Our City is a weekly column looking at the culture in and around Orlando City and Major League Soccer.
By every possible account the new Orlando City Stadium has been a success. Players, media, and — most of all — fans have loved the atmosphere generated by a downtown purpose-built stadium. Despite a few glitches one would expect in the opening of any new facility, things have been going fantastically for the club and the stadium.
The buzz and energy generated by the stadium design rivals any stadium I’ve visited in Europe. Building that cacophony of noise is generated by a full stadium of purple-clad supporters singing, chanting, screaming, clapping, stomping, and cheering.
Orlando City has “officially” sold out seven of its first eight home games. Anyone in the stands or watching on TV will notice that those sellouts feel a bit exaggerated. Most of the games have felt full, without feeling like actual sellouts. If this were any other sport in any other country I probably wouldn’t think much of this and enjoy the game.
But this is a soccer game in the United States and I’ve been conditioned to be worried about the only stat that matters, attendance. The team, to its credit has “sold” every seat for their sold-out games. The team is popular and doing well, so the club hasn’t had to give away massive allotments to sponsors and youth teams as happens at times in professional sports. With a season ticket waiting list that is evidently thousands deep, there shouldn’t be any available seats in theory. So if all the tickets have been sold, why isn’t the stadium full?
There are, of course, a lot of reasons for empty seats. Season ticket holders missing games, fans taking shelter from the elements in the concourse, and unsold resale tickets. This last one is what I want to focus on. Any visitor to the Orlando City Ticketmaster site will recognize the magenta symbol that represents their “verified resale” seats. Here is a view of the stadium’s available tickets for today’s Chicago Fire match. (Blue are seats owned by the club, magenta are those owned by verified resellers.)
A resurgent Fire with World Cup winner and former Bayern Munich / Manchester United player Bastian Schweinsteiger should be an easy sell on a Sunday evening, but Orlando’s stadium looks absolutely plagued with unsold tickets, and the club can’t do anything about it. The club’s tickets are mostly sold, and the remaining few will most likely be sold by game time.
I’ve long been curious about just what a Ticketmaster verified resale ticket really was. Who owns these and why are they for sale? Looking deeper into that question, leads to no real answers. Certainly, some of them are fans like you and I. Summer vacation hits, you don’t have any friends who can take them, you can put them up for sale and send a fellow fan to the game.
But there are rows and rows of tickets being sold by one verified resale account. You can tell this by clicking on one available ticket within a row, and the entire row becomes available for purchase.
The Ticketmaster resale program was launched in 2013 as a fan-to-fan ticket program. This was ideally meant to give people buying tickets from other fans a secure way of doing so. At the same time, it would help Ticketmaster compete with sites like Craigslist, StubHub, and eBay for resale tickets to high-demand events with massive mark-ups from scalpers. So, these seats could be scalpers’ seats.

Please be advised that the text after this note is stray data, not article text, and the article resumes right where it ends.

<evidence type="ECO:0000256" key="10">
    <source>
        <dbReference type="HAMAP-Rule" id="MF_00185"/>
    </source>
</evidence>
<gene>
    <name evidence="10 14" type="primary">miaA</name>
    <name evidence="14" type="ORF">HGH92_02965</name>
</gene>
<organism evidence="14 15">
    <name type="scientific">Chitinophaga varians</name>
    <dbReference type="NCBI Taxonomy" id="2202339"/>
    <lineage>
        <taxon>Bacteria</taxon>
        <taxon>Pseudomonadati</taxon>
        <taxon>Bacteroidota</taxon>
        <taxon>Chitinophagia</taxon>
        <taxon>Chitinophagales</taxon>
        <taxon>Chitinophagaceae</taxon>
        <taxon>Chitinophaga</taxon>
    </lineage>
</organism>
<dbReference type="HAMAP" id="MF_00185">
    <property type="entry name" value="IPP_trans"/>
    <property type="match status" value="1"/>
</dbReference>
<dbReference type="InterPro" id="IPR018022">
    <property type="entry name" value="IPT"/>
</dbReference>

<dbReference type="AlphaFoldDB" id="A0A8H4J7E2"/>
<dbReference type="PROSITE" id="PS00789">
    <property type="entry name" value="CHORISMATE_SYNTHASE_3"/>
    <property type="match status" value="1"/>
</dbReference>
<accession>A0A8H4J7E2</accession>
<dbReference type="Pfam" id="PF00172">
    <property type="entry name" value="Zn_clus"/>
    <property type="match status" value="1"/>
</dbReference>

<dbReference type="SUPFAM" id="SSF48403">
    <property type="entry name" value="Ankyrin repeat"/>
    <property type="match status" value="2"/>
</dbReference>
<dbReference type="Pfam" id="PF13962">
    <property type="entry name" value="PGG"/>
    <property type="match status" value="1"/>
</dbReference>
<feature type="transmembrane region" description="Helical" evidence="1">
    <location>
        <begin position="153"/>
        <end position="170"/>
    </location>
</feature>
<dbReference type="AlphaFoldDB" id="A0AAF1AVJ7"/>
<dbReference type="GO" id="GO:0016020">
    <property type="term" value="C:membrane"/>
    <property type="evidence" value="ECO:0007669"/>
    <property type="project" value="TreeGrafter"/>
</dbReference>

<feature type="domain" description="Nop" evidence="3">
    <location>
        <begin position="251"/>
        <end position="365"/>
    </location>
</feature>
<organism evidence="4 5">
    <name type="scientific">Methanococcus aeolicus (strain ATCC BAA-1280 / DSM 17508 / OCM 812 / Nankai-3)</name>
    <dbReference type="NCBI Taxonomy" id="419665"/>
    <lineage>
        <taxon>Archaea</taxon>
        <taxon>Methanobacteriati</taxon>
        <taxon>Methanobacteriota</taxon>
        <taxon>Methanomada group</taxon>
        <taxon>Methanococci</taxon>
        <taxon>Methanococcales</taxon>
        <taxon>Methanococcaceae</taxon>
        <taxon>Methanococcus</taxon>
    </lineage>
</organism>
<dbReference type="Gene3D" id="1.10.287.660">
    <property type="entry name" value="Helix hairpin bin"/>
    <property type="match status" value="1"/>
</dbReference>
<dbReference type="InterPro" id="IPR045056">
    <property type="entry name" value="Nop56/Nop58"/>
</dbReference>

I’ve also heard the theory that these seats are the ones owned by tour groups. One of the big selling points provided by the owners of the club when it would have been a publicly funded stadium was the idea that tourists from Brazil and England would flock in tour groups to catch a game during a week of theme park hopping. Orlando would be sold as a “second team” to foreigners on vacation. So, these seats could be large swaths of tickets that have gone unused by tour groups who won’t necessarily use them weekly.
Finally, they could be corporate seats. Local businesses and large corporations often buy blocks of tickets to local sports to use to impress potential clients and investors, or to reward employees with a night out. So, some of these blocks of resale tickets could just be companies not using their allotment this week.
A positive sign for just how tickets are selling from the club, “The Wall” has looked full and sold out for every game this season. This section, standing room and general admission, does not seem to have a “verified resale ticket” option, meaning the club and the supporters groups can still control these tickets and make sure they get into the hands of fans. The fact this section has been sold out means, in theory, there isn’t a demand problem.
I’m a little unsatisfied that this article seems to have more questions than answers, and, admittedly, I haven’t reached out to club officials for their view. The overall point I want to stress, for you and I, for Orlando City, and for MLS, is that these unsold tickets have the potential to hurt the atmosphere that sells the game in a small market city.
Unfortunately, as these tickets are already sold, there isn’t a lot the team can do. If you are a season ticket holder, you may have noticed the new frequency of emails mentioning the resale option:
“Did you know? Tickets in your seating category (Corner 100 Level) sold on Ticket Exchange for an average price of $42. That's 61% above the price you paid as a Season Ticket Member!”
This could be a signal that the club at least understands there is an “unused” ticket problem, but is it fans not using their tickets or just scalpers?
Have you noticed a lot of empty seats in your area? Do you think it has had any effect on the atmosphere and game day experience for you? Have you used the Ticketmaster resale program to buy or sell tickets? What was your experience? Comment here or reach out on Twitter: @KevinIsHistory.